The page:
By Andrew E. Harrod, PhD, JD, Esq.
A delegation of Nigerian Christians visited the Washington, DC offices of the Institute on Religion and Democracy (IRD) this past Wednesday, December 12, 2012. Led by Dr. Musa Asake, the general secretary of the ecumenical Christian Association of Nigeria (CAN), the Nigerians were in the American capital in order to discuss persecution of Nigerian Christians by the Muslim terrorist group Boko Haram (BH, translated as “Western education is sin”). The delegation presented chilling accounts of life for Christians amidst Islamist terror and called for action lest the violence only grow, engulfing Nigeria.
Asake described BH’s murderous attacks on Christians in northern Nigeria, with the initial goal of eradicating a Christian presence there. The historic long-term Islamification of the once Christian Maghreb, meanwhile, shows just how far BH’s ambitions could reach. BH uses silent nighttime killings with knives as well as firearms to massacre Christians. Asake expressed the fear that “you cannot sleep with your eyes closed” in northern Nigeria. Churches there must now surround themselves with barriers in order to prevent vehicle-borne attacks. Moreover, now northern Nigeria’s “children see dead bodies,” a troubling assault on their innocence.
Asake noted that Christians have the ability to retaliate in kind with, for example, bombings of Muslim public gatherings. Yet Christian leaders in northern Nigeria have counseled that it is wrong “to take the law into your own hands” and have invoked the injunction of Romans 12:19 that “vengeance is of the Lord.” Despite being “very patient”, though, northern Nigeria’s Christians “are human beings.”
Asake noted that Jesus, undergoing arrest in the Garden of Gethsemane, told his followers to put away their swords, not break them. Asake’s associate Richard Erhiawarien of the Christian aid society, Adonai Partners, noted as well that there are other passages in the Bible justifying, if not vengeance, then self-defense. Any such taking up of arms, however, risks civil war in a Nigeria with a population estimated to be 50% Muslim, 40% Christian, and 10% followers of indigenous faiths. The last civil war in Nigeria, the delegation warned, was the 1967-1970 Biafra conflict with at least a million dead in a country with a far smaller population.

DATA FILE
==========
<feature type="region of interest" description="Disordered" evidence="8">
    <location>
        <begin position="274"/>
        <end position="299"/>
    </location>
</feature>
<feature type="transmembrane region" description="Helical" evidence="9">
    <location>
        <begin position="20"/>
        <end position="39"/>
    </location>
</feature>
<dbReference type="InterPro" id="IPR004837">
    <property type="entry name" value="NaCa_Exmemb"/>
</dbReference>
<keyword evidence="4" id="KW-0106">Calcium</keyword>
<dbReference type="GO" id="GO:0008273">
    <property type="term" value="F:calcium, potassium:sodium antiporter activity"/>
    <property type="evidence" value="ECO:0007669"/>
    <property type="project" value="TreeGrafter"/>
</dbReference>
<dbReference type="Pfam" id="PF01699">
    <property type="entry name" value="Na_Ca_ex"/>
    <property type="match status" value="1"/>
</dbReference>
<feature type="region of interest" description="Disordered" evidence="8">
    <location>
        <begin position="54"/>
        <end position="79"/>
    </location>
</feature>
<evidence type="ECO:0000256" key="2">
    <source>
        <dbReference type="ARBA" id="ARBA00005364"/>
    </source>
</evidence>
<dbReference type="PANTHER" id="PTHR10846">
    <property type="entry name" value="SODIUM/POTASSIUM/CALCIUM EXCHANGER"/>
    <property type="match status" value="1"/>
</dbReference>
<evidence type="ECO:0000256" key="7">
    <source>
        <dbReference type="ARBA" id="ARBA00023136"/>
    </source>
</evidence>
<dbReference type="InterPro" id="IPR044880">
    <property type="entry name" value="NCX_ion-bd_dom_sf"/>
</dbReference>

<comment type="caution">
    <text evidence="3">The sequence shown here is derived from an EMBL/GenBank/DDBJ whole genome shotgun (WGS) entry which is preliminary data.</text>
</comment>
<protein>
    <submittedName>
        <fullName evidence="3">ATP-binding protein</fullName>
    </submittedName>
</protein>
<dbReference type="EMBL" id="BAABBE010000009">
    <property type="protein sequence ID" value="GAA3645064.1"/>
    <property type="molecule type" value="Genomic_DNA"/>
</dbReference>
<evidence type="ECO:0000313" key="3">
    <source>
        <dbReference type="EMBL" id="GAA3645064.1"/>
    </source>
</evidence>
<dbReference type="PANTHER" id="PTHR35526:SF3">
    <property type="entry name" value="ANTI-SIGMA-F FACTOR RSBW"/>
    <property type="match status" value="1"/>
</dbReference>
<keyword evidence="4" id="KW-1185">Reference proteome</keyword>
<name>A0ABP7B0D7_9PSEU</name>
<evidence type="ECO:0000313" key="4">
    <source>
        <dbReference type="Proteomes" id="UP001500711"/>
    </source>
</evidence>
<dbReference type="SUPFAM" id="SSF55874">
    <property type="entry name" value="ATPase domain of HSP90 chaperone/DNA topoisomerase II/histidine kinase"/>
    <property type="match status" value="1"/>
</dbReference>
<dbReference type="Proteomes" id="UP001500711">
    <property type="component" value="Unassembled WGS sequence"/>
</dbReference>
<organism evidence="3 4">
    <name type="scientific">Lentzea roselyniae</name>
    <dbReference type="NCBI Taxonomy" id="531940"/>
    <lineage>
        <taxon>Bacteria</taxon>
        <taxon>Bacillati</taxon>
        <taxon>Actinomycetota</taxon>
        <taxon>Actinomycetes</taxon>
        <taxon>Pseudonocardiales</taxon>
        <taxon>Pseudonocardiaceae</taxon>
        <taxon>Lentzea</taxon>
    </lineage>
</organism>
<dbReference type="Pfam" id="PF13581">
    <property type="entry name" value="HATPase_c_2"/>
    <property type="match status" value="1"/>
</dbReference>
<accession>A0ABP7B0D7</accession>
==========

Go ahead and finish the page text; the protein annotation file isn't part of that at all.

To avoid such a bloody outcome, the delegation called for increased pressure upon BH, particularly through a Department of State designation of the organization as a Foreign Terrorist Organization (FTO). The American religious freedom organization Jubilee Campaign has launched a petition drive calling for this designation, but so far the petition has only 841 of the 25,000 necessary before the White House will even consider the petition. Among other things, FTO status would enable the United States to restrict the flow of funds purchasing BH’s weapons such as AK-47 assault rifles. Other nations might then follow an American lead in defining BH as a terrorist organization, particularly in light of BH having killed the citizens of nine countries.
The delegation also called for observers in the media and elsewhere to abandon their “distorted” view of BH as a “secular” organization responding to grievances such as underdevelopment. BH, the delegation noted, attacks churches but not mosques, aggression not explainable by poverty.
Citing the film Antwone Fisher, Asake concluded by asking, “Who will cry for the Christians of Nigeria?” Succumbing to tears, Emmanuel Ogebe, a Nigerian Christian lawyer working with Jubilee Campaign, similarly described the situation in his home country as “overwhelming.” Ogobe asked, “If there was no America, where would we turn to?” Asake’s earlier comments, meanwhile, expressed faith in the ultimate source of all succor. “I just pray,” he said, “that the Lord intervenes today.” Fittingly, IRD’s Luke Moon, an ordained Southern Baptist pastor, closed the briefing in prayer.